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Pius Langa, the former chief justice of South Africa’s Constitutional Court, who died in Johannesburg on 24 July 2013, began his career in court as an interpreter and messenger in the Department of Justice.
Before that he worked in a shirt factory and, as his friend and current deputy chief justice Dikgang Moseneke told Radio 702 on the day his death was announced, it took 35 years of hard slog for Langa to reach the position of highest judge in the land’s highest court. A patient man from a humble background, he plotted each step on the rung and then moved on to the next one.
Pius Nkonzo Langa was born in Bushbuckridge, then the Eastern Transvaal and now Mpumalanga, on 25 March 1939. The second of seven children of deeply devout parents, he completed his high school education through private study. He did unskilled work to pay for his long-distance studies through the University of South Africa, in 1973 obtaining his B Juris and in 1976 his LLB.
In 1966 he married Thandikile, who died in August 2009 at the age of 64. The couple had six children and many grandchildren.
Serving the people
As a township resident during the early years of his working life, Langa was involved in several community projects such as establishing civic organisations and residents’ associations and providing guidance for the youth.
He served in various capacities in the justice department – he was a prosecutor and a magistrate, and in June 1977, was admitted as an advocate of the Supreme Court of South Africa. He later practised at the Natal Bar and attained the rank of senior counsel in January 1994.
During the 1980s and early 1990s, Langa served in the structures of the United Democratic Front, was a founder member of the Release Mandela Committee, was and a member of the reception committees which worked to secure the release of other political prisoners.
Langa’s practice as an advocate reflected the struggle against the apartheid system and his clients included the underprivileged, various civic bodies, trade unions and people charged with political offences and under apartheid security legislation.
He later became involved in the work of the Convention for a Democratic South Africa and of its successor, the Multi-Party Negotiating Forum; served on the executive committee of the Democratic Lawyers Association; and was founder member of the National Association of Democratic Lawyers, serving as its president from 1988 to 1994.
He served on the boards and as a trustee of various law-related institutions, and was involved in the founding of the South African Legal Defence Fund. He also served as commissioner of the pre-Constitutional Human Rights Commission, later known as the Human Rights Committee.
The highest court in the land
In 1994, when the Constitutional Court of South Africa was established with the advent of democracy, Justice Langa was appointed one of the first 11 judges. As a member of the African National Congress Constitutional Committee, he worked on its draft Bill of Rights. In August 1997 he became deputy president of the Constitutional Court and, in November 2001, assumed the position of deputy chief justice of South Africa.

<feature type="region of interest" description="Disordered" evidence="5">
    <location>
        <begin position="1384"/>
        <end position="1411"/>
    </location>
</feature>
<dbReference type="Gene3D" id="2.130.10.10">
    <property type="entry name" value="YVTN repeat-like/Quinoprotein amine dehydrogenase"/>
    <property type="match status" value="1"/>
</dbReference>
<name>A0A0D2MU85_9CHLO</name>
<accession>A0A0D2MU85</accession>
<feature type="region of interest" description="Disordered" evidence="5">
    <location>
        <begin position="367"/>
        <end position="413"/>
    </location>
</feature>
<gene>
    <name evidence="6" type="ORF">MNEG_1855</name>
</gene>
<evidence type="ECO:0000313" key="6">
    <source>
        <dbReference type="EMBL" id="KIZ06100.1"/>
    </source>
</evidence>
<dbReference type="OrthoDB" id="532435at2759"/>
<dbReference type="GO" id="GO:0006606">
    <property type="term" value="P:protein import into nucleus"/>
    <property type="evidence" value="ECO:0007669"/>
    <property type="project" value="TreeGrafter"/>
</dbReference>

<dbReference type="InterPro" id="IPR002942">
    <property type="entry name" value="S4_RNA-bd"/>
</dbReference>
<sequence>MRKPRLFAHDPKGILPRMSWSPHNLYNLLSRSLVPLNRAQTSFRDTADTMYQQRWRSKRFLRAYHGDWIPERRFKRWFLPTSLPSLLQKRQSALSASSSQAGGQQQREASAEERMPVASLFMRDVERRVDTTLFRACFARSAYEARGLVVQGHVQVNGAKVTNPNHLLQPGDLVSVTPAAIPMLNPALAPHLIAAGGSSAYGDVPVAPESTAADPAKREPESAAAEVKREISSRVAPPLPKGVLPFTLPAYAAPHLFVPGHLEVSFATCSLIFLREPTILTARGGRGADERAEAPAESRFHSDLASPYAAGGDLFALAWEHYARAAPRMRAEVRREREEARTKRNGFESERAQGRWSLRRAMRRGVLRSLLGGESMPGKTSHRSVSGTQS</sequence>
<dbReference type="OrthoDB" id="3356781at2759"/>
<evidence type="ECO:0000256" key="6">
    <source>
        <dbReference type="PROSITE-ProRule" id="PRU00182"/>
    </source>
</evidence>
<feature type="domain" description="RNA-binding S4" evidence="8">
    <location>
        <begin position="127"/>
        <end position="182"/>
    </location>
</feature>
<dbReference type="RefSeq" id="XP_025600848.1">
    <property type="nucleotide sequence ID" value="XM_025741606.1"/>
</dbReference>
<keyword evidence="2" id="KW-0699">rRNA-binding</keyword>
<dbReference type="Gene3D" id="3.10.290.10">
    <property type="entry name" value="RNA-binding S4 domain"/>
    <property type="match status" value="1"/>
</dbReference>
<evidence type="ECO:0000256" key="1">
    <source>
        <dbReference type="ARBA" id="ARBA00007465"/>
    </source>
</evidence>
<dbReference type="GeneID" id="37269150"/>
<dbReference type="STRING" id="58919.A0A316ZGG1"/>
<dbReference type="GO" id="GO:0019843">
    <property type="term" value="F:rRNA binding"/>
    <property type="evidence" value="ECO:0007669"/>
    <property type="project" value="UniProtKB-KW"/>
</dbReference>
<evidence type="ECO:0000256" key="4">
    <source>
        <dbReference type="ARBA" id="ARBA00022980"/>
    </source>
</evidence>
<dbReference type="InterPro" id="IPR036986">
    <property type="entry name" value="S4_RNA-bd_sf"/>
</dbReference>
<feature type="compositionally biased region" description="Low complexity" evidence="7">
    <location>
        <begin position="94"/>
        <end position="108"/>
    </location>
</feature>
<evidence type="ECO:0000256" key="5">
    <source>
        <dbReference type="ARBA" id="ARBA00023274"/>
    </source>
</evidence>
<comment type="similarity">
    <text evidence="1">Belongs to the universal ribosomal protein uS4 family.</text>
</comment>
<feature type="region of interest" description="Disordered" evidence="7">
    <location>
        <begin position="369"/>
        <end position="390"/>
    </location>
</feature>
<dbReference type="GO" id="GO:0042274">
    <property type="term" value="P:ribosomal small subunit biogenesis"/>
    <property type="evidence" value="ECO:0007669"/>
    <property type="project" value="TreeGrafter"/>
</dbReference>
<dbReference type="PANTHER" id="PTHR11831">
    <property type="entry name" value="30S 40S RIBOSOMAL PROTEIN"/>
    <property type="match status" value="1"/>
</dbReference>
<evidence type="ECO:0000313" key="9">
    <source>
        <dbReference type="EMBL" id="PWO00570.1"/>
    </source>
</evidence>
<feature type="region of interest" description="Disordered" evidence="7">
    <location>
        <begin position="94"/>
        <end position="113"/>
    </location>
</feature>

He was appointed as the country’s chief justice and head of the Constitutional Court with effect from June 2005 until his retirement in October 2009.
Langa held several academic posts – in June 1998 he was appointed honorary professor in the Department of Procedural and Clinical Law at the University of Natal. He served for several years as distinguished visiting professor at the Southern Methodist University, Dallas, US, and was chancellor of the University of Natal from 1998 to 2004 and of the Nelson Mandela Metropolitan University.
Langa received several awards for advancing justice and human rights, including the 2004 Gruber Justice Prize, with former chief justice Arthur Chaskalson.
In 2008, former president Thabo Mbeki awarded him the Order of the Supreme Counsellor of the Baobab.
After his retirement, Langa went on to chair the Press Freedom Commission, launched in 2011 as an independent body tasked with investigating a suitable print media regulatory system for South Africa.
Accolades and tributes
On hearing of his death, Joe Thloloe, director of the South African Press Council, said he was very sad. He said he first met the former chief justice when he was the chairman of the Press Freedom Commission, and Langa had helped the print industry make important changes and regulations.
“He was the kind of person who could get to the core of an issue. News is what it is today because of him. He really did have a huge influence in our industry and we are grateful,” he said.
Thloloe said that he also knew Langa as a lawyer who defended freedom fighters.
“On behalf of the Department of Justice and Constitutional Development, I would to express our heartfelt condolences to the family of the late former chief justice Pius Nkonzo Langa,” said justice minister Jeff Radebe in a statement. “We are saddened by the untimely passing of the former chief justice, whose contribution to the democratisation of the country is admirable. In Justice Langa, the country has lost a legal stalwart who dedicated his life to the pursuit of human rights and rule of law.”
Langa’s most recent public appearance was in February at a ceremonial Constitutional Court session in honour of Chaskalson. He was admitted to a Durban hospital in April and appeared to be recovering. However, he was recently admitted to the Milpark Hospital in Johannesburg and died there.
His brother Mandla said he had been in hospital for about a month after a long illness. He described his brother as a good man and “an extraordinary human being”.
The Presidency said President Jacob Zuma was saddened to learn of Langa’s death. “The country has lost one of its best legal minds, a dedicated human rights jurist and a veteran struggle activist,” Zuma said.